Postoperative aspects of inguinal hernia surgery: pain and recurrences
2012 (English)Doctoral thesis, comprehensive summary (Other academic)
Approximately one in four men will have surgery for ingunial hernia in their lifetime. In Sweden, 16 000 procedures are performed each year. To investigate the possible link between handling of nerves and sensory disturbance, 97 groins in 92 patients were examined one year after inguinal hernia surgery. Sensory disturbances were found to be common after open surgery (29 %), but were not seen after the laparoscopic procedures. No significant relationship between sensory disturbance and handling of nerves or pain was seen. The risk for recurrence has been significantly reduced due to the use of prosthetic meshes, but continued surveillance of this important outcome will always be necessary. In that context, the time frame in which recurrence develops in relation to possible risk factors can help our understanding of the underlying mechanisms. To explore such temporal relationships, 142,578 patients were included in a register study. A relative over-risk for early recurrence was seen after suture repair, laparoscopic repair, after postoperative complications, and after surgery for previous recurrence. Corticosteroids are known to decrease pain and nausea after several surgical procedures. In a randomised trial on open hernia surgery, 398 patients were randomised to treatment with 12 mg of betamethasone or placebo. Decreased levels of pain were seen on the day of surgery, the next day and after one month. No difference was seen on days 2-7 and after one year. Nausea was not common and did not differ between the groups. Reoperation is sometimes performed to correct a presumed structural defect thought to cause the long-term pain. In order to evaluate the result of such treatment, 111 cases were analysed based on register data, questionnaires and medical records. Sixty-two per-cent of the patients reported an improvement compared to before the reoperation, but a high level of pain remaining (42 %), and impaired quality of life was seen. There was no clear advantage for any surgical intervention over the other.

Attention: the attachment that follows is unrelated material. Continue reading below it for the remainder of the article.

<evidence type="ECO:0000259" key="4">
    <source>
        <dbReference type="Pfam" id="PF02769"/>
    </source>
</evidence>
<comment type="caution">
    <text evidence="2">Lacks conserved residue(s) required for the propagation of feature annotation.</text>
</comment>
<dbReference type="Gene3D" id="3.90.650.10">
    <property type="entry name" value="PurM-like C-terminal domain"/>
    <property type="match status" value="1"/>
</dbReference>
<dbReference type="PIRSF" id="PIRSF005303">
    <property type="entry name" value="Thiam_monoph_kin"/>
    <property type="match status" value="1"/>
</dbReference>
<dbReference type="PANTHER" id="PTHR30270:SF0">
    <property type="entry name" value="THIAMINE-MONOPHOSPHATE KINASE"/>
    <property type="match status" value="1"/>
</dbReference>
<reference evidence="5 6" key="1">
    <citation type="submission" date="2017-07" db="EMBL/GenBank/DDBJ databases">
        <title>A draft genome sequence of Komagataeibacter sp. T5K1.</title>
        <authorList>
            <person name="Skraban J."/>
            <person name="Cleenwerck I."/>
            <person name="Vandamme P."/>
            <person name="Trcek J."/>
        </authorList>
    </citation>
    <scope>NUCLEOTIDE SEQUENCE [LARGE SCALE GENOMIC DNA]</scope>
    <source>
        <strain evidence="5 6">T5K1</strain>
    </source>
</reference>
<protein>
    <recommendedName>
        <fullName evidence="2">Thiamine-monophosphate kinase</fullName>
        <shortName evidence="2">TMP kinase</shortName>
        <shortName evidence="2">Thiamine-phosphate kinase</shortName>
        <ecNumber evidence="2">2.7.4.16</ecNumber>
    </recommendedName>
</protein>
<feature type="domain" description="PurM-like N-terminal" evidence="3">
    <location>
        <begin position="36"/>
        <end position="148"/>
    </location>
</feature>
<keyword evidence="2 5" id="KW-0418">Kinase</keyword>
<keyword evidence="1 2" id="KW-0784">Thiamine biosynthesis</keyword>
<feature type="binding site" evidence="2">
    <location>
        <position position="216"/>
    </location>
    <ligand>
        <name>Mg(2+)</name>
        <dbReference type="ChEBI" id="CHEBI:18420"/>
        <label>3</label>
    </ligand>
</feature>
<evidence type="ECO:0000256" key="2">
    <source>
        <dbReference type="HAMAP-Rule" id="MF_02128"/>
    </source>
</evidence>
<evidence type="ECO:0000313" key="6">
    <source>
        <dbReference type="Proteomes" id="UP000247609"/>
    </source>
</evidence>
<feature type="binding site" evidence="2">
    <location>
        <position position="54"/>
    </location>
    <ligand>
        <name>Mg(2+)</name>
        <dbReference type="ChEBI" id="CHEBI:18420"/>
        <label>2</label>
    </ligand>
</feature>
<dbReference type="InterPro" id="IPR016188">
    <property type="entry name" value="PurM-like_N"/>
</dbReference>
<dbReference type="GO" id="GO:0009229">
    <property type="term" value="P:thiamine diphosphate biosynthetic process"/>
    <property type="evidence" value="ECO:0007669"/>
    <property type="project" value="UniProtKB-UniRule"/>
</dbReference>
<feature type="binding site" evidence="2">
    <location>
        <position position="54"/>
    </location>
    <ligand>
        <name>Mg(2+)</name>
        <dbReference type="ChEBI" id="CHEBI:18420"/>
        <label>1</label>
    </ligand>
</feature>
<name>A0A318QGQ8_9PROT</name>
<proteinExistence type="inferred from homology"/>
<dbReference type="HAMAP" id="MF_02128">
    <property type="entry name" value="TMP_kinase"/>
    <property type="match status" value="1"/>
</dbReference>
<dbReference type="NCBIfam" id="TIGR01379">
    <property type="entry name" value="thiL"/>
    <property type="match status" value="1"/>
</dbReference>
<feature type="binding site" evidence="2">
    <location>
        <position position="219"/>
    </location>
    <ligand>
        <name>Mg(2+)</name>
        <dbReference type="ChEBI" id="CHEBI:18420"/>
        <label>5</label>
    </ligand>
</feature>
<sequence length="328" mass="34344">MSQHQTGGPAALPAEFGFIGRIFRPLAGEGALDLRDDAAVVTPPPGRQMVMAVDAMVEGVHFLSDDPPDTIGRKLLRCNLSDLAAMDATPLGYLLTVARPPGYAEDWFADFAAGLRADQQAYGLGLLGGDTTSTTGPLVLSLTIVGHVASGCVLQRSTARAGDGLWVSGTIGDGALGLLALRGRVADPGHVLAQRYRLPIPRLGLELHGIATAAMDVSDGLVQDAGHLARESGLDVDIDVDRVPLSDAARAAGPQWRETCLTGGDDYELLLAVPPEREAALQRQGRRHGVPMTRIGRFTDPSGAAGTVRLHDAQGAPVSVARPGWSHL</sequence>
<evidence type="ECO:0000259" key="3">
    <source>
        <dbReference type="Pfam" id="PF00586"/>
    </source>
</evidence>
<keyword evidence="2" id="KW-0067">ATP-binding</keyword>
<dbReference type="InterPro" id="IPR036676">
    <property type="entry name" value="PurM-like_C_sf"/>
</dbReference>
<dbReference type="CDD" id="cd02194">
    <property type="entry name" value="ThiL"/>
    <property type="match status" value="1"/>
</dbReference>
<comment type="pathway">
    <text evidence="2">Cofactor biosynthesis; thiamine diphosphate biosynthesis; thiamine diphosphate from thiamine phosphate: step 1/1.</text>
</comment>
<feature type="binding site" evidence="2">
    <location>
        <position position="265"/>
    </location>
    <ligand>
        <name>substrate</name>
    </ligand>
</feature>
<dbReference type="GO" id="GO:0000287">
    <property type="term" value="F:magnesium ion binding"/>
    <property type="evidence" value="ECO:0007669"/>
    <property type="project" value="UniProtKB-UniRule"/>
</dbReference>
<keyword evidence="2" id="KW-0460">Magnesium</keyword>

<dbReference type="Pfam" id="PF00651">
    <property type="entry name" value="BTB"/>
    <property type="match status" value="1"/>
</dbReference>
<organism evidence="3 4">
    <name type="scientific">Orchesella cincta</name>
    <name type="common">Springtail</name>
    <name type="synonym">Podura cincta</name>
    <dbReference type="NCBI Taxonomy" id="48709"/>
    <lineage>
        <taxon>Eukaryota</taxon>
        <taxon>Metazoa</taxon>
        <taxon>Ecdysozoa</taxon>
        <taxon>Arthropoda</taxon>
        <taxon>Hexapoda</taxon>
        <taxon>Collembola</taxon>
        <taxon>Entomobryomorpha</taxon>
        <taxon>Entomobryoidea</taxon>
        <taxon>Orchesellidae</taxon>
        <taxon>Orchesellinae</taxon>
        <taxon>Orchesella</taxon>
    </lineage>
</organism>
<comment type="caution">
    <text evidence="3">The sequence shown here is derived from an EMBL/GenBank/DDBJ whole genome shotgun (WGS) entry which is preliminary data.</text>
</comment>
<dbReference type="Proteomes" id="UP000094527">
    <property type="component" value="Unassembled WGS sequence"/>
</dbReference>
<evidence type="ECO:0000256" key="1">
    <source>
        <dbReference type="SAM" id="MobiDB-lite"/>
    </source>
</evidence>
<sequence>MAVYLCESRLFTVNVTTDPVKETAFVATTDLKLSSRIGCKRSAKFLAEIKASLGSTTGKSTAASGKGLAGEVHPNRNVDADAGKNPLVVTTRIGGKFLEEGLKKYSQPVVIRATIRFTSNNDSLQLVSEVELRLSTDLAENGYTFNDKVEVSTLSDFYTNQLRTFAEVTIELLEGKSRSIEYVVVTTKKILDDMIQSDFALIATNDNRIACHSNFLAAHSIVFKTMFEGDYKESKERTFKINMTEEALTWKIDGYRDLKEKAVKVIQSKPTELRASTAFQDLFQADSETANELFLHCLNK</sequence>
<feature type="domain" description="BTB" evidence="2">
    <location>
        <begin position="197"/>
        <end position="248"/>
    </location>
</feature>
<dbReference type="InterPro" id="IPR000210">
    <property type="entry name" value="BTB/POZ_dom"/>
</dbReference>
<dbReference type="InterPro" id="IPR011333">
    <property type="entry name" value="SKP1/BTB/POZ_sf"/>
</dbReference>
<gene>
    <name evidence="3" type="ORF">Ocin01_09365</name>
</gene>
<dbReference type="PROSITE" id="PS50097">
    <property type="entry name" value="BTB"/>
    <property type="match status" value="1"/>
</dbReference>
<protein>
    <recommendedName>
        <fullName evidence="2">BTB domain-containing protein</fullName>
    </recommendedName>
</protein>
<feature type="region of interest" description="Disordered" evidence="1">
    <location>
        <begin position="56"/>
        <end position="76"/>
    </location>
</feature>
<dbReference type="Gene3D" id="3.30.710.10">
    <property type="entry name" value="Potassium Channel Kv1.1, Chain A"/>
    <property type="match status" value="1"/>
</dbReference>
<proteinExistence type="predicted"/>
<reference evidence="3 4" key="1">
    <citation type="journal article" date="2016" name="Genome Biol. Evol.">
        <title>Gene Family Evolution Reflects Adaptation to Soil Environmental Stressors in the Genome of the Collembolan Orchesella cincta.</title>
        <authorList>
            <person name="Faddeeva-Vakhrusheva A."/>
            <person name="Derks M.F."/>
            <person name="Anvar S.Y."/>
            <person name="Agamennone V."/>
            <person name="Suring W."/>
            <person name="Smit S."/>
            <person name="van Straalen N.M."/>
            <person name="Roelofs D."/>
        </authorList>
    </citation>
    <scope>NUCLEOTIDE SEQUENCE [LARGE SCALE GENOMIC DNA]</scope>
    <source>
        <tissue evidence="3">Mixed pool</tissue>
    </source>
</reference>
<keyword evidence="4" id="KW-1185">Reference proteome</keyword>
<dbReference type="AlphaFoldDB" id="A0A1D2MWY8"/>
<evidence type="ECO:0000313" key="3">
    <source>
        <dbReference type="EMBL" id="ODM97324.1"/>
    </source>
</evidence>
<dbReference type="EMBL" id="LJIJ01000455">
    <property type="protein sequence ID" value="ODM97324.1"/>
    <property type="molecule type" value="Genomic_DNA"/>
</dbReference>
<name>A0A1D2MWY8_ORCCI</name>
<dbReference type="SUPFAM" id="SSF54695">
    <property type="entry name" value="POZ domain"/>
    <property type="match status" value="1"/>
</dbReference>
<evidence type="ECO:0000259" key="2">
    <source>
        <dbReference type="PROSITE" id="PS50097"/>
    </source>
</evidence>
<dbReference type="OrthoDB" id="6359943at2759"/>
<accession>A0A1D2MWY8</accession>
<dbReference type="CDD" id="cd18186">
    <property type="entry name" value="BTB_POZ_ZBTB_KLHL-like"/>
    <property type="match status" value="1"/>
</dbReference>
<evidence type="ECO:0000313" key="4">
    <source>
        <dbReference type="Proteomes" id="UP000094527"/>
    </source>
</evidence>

Place, publisher, year, edition, pages
Örebro: Örebro universitet , 2012. , 56 p.
Örebro Studies in Medicine, ISSN 1652-4063 ; 78
Inguinal hernia, surgery, pain, reoperation, recurrence, betamethasone, sensory disturbance, nerve, groin
Medical and Health Sciences Surgery
Research subject Medicine
IdentifiersURN: urn:nbn:se:oru:diva-26054ISBN: 978-91-7668-902-8OAI: oai:DiVA.org:oru-26054DiVA: diva2:557548
2012-12-07, Wilandersalen, Universitetssjukhuset, Örebro, (USÖ), Örebro, 13:00 (English)
Miserez, Marc, Professor
Sandblom, GabrielGunnarsson, UlfHedberg, Mats
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